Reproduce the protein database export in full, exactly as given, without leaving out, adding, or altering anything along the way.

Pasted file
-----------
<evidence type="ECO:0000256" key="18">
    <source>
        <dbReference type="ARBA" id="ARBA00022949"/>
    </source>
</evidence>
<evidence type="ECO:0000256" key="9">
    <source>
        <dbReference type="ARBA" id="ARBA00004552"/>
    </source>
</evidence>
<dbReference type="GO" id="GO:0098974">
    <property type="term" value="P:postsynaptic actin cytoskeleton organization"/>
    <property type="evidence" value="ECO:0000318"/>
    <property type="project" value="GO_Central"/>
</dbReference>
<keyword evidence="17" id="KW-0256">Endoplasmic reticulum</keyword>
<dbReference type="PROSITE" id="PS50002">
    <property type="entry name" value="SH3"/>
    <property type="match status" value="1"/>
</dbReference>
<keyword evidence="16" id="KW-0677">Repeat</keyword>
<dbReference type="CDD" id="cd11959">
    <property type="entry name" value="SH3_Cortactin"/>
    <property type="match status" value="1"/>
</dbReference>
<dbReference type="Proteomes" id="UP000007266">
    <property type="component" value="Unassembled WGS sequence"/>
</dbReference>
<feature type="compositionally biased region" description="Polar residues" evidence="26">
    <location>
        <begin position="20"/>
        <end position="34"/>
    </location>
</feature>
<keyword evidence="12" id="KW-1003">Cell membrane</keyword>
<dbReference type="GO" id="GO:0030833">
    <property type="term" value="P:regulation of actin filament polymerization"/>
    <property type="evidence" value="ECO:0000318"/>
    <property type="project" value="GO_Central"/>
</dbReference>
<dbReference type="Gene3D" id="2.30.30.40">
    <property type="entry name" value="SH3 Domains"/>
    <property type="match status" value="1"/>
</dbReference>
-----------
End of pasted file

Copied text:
<evidence type="ECO:0000256" key="18">
    <source>
        <dbReference type="ARBA" id="ARBA00022949"/>
    </source>
</evidence>
<evidence type="ECO:0000256" key="9">
    <source>
        <dbReference type="ARBA" id="ARBA00004552"/>
    </source>
</evidence>
<dbReference type="GO" id="GO:0098974">
    <property type="term" value="P:postsynaptic actin cytoskeleton organization"/>
    <property type="evidence" value="ECO:0000318"/>
    <property type="project" value="GO_Central"/>
</dbReference>
<keyword evidence="17" id="KW-0256">Endoplasmic reticulum</keyword>
<dbReference type="PROSITE" id="PS50002">
    <property type="entry name" value="SH3"/>
    <property type="match status" value="1"/>
</dbReference>
<keyword evidence="16" id="KW-0677">Repeat</keyword>
<dbReference type="CDD" id="cd11959">
    <property type="entry name" value="SH3_Cortactin"/>
    <property type="match status" value="1"/>
</dbReference>
<dbReference type="Proteomes" id="UP000007266">
    <property type="component" value="Unassembled WGS sequence"/>
</dbReference>
<feature type="compositionally biased region" description="Polar residues" evidence="26">
    <location>
        <begin position="20"/>
        <end position="34"/>
    </location>
</feature>
<keyword evidence="12" id="KW-1003">Cell membrane</keyword>
<dbReference type="GO" id="GO:0030833">
    <property type="term" value="P:regulation of actin filament polymerization"/>
    <property type="evidence" value="ECO:0000318"/>
    <property type="project" value="GO_Central"/>
</dbReference>
<dbReference type="Gene3D" id="2.30.30.40">
    <property type="entry name" value="SH3 Domains"/>
    <property type="match status" value="1"/>
</dbReference>